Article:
What do you do if you discover your SSDI client earned income over the Substantial Gainful Activity (SGA) amount since her alleged onset date? If you are Mike Telfer of the Legal Aid Society of Northern New York (LASNNY) in Albany, you argue in a prehearing brief that each of your client’s prior positions were unsuccessful work attempts and not SGA. Mike highlighted the significant breaks in time the claimant had before starting new jobs as well as the length of the jobs. He also referenced statements from the claimant’s providers, as well as medical and employment records that demonstrated she was fired from positions due to excessive absenteeism. Because the client left her positions due to her impairments and because her positions lasted under six months, Mike argued these positions should be classified as unsuccessful work attempts. See POMS DI 11010.045. See also this related article.
As if that was not complicated enough, at the time of the hearing the client was employed and had been earning income over SGA for over six months. As the client had been employed for more than six months, the position could not constitute an unsuccessful work attempt. Mike argued, however, that the position was the beginning of a trial work period. Mike pointed out the regulations state a trial work period begins when a claimant is entitled to SSD benefits. See 20 C.F.R. § 404.1574(c). He also cited case law from the 10th Circuit and district court cases in the 2nd Circuit holding a claimant need not be receiving disability benefits to be entitled to a trial work period, but need to have only filed an application for SSD benefits.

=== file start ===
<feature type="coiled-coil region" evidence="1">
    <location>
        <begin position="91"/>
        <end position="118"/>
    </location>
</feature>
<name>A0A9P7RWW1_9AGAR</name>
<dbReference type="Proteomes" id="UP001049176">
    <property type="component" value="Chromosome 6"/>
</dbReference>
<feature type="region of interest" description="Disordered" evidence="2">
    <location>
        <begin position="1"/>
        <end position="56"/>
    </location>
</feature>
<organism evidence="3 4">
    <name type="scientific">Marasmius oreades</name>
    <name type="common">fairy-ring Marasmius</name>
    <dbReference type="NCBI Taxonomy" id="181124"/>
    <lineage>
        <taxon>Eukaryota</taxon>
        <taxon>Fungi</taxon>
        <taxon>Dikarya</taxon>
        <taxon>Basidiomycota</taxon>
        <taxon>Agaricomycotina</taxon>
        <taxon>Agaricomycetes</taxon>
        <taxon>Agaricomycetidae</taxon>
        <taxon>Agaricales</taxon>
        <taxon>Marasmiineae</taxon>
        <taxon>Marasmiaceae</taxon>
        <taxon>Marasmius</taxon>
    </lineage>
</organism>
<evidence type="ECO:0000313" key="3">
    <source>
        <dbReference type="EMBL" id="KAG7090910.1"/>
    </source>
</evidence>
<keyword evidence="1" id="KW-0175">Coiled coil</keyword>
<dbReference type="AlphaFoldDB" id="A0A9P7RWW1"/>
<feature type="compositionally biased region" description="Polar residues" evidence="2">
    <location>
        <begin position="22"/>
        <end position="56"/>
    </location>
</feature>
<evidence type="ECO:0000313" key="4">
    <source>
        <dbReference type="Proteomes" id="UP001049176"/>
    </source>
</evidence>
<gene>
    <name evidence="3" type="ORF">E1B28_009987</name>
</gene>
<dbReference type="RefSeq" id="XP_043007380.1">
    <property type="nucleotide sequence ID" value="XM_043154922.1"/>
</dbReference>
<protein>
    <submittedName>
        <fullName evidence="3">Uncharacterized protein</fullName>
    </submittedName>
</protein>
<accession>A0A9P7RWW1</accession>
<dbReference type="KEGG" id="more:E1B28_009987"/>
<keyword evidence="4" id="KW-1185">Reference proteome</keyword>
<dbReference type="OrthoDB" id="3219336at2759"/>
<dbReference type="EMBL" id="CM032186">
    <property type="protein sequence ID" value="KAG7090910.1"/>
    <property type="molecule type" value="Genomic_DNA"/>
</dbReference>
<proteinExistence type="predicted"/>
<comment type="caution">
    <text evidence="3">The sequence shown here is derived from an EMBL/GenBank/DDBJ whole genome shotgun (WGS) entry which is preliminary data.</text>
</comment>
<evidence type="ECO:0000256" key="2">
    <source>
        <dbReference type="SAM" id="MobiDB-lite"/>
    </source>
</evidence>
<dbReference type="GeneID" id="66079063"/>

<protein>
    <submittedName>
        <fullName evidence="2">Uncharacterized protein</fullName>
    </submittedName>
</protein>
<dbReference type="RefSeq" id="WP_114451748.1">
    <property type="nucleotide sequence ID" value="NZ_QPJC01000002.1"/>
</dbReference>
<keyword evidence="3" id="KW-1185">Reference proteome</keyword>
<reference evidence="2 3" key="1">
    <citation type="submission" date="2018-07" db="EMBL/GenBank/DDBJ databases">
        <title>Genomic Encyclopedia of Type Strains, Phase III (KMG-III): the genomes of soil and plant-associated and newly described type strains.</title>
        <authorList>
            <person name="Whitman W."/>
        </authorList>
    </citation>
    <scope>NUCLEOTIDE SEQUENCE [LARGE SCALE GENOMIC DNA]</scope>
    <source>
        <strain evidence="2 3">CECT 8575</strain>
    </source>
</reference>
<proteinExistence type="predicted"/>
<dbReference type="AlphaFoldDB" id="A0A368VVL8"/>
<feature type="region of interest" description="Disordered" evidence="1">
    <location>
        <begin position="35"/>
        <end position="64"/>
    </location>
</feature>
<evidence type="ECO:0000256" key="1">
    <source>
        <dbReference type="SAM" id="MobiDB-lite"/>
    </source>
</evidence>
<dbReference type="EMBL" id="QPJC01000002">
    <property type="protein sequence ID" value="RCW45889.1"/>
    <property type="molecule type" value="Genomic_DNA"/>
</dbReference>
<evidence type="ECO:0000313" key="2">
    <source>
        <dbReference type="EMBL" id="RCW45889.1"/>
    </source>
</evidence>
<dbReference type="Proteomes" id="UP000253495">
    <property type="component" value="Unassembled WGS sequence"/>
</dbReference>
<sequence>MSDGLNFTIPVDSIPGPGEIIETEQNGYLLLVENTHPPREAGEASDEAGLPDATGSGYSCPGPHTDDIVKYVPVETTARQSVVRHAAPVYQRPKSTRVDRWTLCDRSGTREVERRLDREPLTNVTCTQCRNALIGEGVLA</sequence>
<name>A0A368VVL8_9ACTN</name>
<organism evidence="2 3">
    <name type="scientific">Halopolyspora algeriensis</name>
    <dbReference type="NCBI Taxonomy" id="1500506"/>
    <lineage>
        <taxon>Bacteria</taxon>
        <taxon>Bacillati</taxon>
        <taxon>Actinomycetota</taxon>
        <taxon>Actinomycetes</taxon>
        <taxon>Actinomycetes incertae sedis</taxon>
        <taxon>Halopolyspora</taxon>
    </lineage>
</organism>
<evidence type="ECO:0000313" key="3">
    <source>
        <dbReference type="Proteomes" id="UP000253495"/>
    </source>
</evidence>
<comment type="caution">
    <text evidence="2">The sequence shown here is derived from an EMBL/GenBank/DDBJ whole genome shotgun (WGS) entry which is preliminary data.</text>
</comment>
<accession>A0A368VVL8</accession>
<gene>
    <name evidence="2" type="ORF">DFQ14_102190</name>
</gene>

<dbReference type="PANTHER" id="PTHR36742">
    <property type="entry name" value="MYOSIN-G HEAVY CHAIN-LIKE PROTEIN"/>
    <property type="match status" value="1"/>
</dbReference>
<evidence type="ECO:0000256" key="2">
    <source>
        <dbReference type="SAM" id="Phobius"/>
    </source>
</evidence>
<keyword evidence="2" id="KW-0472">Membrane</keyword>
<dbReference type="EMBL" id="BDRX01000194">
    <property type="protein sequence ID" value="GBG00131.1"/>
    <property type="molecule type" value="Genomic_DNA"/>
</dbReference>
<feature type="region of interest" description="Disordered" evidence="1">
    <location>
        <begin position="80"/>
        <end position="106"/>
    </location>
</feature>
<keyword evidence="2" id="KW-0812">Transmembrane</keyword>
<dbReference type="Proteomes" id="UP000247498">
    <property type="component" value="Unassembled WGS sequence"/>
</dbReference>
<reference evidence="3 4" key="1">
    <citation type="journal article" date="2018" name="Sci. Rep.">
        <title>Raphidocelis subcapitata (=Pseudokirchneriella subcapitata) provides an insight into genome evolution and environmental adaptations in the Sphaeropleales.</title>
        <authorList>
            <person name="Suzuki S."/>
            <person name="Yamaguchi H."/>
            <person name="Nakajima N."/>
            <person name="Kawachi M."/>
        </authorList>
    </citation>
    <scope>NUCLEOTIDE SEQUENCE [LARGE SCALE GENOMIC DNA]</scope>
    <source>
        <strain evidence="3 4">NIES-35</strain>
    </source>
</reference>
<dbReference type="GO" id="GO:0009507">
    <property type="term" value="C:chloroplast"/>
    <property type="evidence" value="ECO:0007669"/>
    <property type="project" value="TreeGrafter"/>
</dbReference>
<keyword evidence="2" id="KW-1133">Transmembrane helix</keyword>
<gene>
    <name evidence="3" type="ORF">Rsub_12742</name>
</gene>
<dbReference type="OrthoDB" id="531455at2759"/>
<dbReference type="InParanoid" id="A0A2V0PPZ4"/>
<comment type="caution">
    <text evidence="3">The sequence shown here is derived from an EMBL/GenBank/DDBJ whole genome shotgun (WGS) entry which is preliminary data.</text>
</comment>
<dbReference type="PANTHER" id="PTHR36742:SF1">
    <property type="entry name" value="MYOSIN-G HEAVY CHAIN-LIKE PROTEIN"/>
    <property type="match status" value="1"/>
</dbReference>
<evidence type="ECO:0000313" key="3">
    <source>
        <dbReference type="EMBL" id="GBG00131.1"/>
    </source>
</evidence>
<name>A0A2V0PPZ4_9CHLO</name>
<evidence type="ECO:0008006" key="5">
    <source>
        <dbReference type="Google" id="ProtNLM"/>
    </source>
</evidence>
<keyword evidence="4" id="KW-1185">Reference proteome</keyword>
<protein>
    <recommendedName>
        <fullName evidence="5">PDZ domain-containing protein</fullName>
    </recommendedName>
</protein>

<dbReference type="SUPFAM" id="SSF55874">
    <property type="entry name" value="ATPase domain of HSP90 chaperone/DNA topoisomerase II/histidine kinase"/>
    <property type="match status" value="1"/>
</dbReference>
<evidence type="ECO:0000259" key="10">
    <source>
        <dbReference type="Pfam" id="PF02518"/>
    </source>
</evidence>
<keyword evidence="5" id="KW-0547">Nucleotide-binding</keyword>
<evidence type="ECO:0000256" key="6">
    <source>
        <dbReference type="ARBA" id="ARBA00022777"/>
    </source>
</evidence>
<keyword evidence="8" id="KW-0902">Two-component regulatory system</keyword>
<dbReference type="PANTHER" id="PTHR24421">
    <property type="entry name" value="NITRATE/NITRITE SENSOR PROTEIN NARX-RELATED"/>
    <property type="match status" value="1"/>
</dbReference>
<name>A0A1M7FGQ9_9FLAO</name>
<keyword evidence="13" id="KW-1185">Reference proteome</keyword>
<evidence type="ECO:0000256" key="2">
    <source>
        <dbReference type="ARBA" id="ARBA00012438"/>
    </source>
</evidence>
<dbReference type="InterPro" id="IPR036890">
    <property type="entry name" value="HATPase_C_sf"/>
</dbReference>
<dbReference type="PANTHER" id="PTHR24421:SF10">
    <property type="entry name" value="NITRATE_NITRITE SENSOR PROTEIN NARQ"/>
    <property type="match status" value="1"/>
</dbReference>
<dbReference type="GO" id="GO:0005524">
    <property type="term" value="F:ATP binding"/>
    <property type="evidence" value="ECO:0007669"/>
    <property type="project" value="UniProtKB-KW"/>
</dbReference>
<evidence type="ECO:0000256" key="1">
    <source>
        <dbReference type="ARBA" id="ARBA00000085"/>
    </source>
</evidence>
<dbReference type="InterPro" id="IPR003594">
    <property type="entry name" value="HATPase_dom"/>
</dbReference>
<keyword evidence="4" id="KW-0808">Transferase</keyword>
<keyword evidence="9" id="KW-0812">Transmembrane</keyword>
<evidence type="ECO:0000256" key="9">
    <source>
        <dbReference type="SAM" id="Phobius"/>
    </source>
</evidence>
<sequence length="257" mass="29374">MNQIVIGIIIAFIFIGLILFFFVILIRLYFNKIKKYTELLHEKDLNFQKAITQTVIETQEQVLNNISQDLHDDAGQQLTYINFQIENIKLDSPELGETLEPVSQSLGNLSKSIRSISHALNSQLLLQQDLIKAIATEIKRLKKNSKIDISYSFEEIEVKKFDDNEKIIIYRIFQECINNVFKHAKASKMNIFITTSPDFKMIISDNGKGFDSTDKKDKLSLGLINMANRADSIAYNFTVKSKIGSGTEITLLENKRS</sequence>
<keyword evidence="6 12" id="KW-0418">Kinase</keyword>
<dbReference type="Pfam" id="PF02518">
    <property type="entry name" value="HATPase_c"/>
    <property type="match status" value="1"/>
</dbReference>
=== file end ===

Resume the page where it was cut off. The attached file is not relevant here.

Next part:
Furthermore, Mike argued if his client were found disabled, her onset date would be over two years before her application date. She was thus not precluded from claiming a trial work period, as she returned to SGA more than one year after her onset. See POMS 13010.105, explaining the ramifications of the Supreme Court’s decision in Walton v. Barnhart, 535 U.S. 212 (2002).
Mike also pointed out that his client’s claim did not fall within any exceptions in regulations to a trial work period. As part of his argument, he noted the record did not reveal the client had medically improved to the point she was able to sustain employment without her conditions affecting her employment. He referenced employment and medical records that demonstrated she had difficulty performing this job and jobs in general since her onset date. Finally, he pointed out that as his client had not yet worked at her job for nine months, her job was still within the trial work period. At the hearing, the client testified about her jobs, including her past and current job performance, absences, and why she ended jobs.
In his decision, the ALJ found the client was disabled. He found her positions subsequent to her onset date were unsuccessful work attempts and that her current employment was part of her trial work period. He noted her current employment should be evaluated for trial work period service months. He also advised her to inform SSA of any changes in her work activity and earnings to avoid an overpayment.
Many advocates would have been discouraged by this claimant’s work record and might not have pursued the claim. Congratulations to Mike for thinking outside the box and creatively navigating these complicated work rules to his client’s advantage. And thanks to Brooklyn Law student Chris Ehring for this summary of Mike’s case.